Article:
'Kids killing kids." That's how the trilogy "The Hunger Games" is summed up by critics of the forthcoming film, premiering March 23. And it's not an untrue or inaccurate description. That arrow absolutely hits its mark.
As much as I'm a values-enforcing mother of two teenage girls, I have to admit, I love "The Hunger Games." I've read 21/2 of the three books, partly in an effort to have conversations with my 14-year-old. But it may be easier to accept the violent story line on the page than it will be to see it come to life on the big screen.
In an age when Columbine is still much more than a Colorado high school and, just three weeks ago, a student emptied his handgun in a school in Ohio, killing three students, should we ever be sanguine about kids killing kids? The idea makes you want to pop in an escapist Disney DVD - you know, the one with the happy ending. Oh, right, that's every Disney film.
In fact, we've spent generations feeding kids happy endings. Fairy tale characters may face grim obstacles, but they almost always prevail in the end. More recently, our culture has been walking up to darker themes. Voldemort tried to kill the hero in the "Harry Potter" series. The birth scene toward the end of "Twilight" was gruesome.
Are kids ready for all this?
The "Hunger Games" series is set in a post-apocalyptic future, in which the country of Panem is divided into 12 fenced-in manufacturing or agricultural districts, ruled by a hyper-powerful Capitol. Capitol residents obsess about their attractive bright pink hair or sequined skin, while district dwellers are often desperate for medical care or enough to eat.
Each year, two district representatives - a teenage boy and girl - are chosen by lottery to fight in the Hunger Games, a futuristic "American Idol" in which the 24 "tributes" fight to the death. Kids killing kids. Capitol and district residents alike watch the Hunger Games televised. It is their chief entertainment - like the brutal Roman games of history.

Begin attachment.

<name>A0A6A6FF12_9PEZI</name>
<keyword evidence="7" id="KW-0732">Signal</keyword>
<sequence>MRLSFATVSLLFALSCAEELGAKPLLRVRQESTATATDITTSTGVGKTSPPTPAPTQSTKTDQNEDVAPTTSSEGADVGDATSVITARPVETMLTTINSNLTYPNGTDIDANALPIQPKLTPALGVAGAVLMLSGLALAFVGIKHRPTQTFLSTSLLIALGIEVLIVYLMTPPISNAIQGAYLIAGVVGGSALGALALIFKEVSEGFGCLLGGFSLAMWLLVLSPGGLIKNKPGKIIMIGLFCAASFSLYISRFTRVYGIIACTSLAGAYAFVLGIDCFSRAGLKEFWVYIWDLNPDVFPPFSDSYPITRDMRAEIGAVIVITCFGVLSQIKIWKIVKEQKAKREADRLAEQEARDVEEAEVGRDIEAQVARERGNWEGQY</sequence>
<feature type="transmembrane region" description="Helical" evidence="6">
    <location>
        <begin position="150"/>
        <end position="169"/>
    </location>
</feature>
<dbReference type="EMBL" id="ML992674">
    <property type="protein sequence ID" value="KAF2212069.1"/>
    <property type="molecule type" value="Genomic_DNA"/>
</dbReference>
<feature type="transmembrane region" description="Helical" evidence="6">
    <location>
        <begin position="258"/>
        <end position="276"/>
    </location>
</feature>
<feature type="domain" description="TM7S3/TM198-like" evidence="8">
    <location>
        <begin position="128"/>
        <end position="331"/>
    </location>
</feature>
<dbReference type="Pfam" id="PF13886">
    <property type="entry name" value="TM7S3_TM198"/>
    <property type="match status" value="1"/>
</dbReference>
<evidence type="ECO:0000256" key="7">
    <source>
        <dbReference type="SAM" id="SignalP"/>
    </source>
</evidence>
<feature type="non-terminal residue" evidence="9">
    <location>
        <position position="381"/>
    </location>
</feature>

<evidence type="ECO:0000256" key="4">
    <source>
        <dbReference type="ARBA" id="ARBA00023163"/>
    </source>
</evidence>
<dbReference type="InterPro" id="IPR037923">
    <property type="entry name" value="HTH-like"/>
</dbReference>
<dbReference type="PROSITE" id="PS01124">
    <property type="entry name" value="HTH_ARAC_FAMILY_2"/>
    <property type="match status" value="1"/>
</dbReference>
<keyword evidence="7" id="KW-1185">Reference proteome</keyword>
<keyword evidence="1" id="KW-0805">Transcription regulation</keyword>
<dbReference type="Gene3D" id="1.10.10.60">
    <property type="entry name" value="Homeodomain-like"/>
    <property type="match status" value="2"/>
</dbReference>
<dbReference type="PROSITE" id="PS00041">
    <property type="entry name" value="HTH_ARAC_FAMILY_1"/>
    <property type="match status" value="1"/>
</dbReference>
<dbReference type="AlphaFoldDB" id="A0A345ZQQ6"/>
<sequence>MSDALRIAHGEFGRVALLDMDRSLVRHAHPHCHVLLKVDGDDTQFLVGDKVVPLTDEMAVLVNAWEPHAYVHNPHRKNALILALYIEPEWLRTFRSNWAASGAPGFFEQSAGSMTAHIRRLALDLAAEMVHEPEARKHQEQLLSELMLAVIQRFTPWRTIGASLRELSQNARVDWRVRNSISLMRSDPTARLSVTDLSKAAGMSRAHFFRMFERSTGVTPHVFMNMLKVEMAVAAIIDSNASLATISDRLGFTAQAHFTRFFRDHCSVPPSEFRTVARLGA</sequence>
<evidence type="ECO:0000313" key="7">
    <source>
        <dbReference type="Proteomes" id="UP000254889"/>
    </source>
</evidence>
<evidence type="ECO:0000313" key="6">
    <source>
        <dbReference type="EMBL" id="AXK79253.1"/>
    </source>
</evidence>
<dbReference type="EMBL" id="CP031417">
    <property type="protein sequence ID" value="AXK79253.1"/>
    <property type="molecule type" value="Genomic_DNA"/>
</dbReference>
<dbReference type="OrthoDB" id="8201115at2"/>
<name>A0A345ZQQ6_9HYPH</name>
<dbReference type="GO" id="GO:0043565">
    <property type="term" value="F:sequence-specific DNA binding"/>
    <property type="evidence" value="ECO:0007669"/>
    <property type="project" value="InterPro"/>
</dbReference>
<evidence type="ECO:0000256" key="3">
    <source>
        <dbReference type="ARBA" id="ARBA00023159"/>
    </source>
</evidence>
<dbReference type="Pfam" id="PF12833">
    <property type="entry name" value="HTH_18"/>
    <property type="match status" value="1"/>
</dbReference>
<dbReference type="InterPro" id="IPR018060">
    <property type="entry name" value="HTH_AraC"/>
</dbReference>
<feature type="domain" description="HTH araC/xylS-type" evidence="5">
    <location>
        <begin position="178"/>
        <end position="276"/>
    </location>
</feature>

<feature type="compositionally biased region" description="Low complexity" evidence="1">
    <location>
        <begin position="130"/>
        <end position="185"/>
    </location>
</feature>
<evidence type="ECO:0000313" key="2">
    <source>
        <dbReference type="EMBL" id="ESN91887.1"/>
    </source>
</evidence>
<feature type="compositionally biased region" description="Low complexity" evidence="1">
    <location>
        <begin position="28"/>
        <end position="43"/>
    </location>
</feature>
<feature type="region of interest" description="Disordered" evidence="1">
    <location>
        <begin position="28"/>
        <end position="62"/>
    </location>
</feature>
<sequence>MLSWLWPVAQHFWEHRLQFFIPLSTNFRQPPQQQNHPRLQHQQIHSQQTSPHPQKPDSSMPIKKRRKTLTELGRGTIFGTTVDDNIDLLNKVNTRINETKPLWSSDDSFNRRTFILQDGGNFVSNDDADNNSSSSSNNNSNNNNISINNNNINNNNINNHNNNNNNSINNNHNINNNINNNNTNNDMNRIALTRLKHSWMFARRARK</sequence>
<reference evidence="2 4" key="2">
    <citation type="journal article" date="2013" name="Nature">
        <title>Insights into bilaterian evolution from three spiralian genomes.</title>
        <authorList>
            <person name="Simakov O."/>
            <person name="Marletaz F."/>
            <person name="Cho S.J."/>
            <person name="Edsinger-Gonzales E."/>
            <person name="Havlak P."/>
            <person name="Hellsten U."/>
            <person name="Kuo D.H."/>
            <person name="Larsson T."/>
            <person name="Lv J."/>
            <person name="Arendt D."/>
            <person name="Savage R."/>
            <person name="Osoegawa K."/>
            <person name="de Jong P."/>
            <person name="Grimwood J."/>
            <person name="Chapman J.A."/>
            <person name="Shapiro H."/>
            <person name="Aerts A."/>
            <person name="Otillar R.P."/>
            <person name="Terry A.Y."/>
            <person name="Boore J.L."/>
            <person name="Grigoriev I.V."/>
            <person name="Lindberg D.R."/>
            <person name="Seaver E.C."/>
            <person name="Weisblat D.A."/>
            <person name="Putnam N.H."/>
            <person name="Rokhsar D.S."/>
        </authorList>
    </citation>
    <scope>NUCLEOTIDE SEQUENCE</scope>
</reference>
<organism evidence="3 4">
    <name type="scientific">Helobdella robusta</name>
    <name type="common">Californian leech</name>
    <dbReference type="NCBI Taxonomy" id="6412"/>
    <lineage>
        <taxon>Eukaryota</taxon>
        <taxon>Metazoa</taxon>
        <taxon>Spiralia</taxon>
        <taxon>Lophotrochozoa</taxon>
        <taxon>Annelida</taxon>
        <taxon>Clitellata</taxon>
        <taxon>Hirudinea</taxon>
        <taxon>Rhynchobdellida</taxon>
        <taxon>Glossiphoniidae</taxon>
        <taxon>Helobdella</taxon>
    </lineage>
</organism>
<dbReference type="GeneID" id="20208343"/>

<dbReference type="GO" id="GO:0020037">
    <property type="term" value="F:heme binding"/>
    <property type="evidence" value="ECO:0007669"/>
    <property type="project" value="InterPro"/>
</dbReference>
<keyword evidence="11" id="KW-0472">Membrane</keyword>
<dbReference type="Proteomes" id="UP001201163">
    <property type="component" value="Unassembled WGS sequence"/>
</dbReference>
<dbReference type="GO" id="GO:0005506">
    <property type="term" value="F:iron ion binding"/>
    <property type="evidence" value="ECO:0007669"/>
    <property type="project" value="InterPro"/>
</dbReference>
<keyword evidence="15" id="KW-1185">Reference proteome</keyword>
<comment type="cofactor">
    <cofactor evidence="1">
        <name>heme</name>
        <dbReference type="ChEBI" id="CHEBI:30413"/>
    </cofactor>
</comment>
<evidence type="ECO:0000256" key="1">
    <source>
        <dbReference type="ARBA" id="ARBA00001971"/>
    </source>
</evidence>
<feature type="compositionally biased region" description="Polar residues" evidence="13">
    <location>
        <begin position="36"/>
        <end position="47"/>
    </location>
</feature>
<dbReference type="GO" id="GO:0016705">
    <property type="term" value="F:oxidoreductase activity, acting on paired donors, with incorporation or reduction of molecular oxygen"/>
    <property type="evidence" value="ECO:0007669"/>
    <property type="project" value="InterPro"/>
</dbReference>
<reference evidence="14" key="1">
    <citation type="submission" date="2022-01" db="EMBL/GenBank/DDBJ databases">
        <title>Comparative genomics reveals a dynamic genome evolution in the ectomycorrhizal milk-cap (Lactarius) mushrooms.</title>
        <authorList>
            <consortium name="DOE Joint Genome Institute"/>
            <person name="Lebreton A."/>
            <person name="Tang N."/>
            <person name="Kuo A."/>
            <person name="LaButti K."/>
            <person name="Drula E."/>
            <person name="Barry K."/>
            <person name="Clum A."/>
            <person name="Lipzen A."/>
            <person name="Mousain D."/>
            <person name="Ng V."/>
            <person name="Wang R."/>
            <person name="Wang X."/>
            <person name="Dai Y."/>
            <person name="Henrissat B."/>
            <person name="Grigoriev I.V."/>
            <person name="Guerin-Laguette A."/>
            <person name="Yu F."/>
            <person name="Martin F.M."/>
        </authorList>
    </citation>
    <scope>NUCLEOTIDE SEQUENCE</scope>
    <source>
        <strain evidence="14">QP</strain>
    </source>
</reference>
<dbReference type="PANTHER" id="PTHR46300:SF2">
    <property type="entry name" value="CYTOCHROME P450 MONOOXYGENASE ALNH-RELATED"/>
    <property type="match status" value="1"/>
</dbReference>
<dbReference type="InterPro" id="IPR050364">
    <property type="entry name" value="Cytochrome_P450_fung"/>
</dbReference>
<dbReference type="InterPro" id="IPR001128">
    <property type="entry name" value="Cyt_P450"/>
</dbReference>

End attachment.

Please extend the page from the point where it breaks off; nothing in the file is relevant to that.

The series is imaginative and well-written, and the protagonist is a cunning and brave teenage girl, Katniss Everdeen. Clearly adults everywhere are impressed by the books: The series is assigned reading in eighth grade in my school district.
Katniss wrestles with all the moral questions the plot implies. Why is there an exempt class of Capitol residents who are never required to compete in the games? How can tributes be allies and friends, and then be required to turn on one another? Katniss' love triangle raises further questions of loyalty.
Loyalty is an overarching issue for middle-schoolers, who are often breaking old elementary school bonds and discovering new packs. So it's easy to see why the books were chosen for an eighth-grade audience. If the film portrays these issues well, it will be worth watching.
But morality is harder to convey on screen than gore. If filmmakers go the blood-and-guts route, emphasizing the considerable violence, "Hunger Games" will have failed its fans. Movies with PG-13 ratings, like this one, often push up against the envelope of R - and no ratings system seems adequate to prevent plain bad taste. Will Ferrell has convinced me of that.
At some point we have to trust our kids to understand the difference between reality and dystopian fantasy, and I believe most of them can. In some parts of the world, in the Lord's Resistance Army in northern Uganda, for example, leader Joseph Kony forces children to murder - a real-life "kids killing kids."
It's not as though this idea has never entered the human imagination.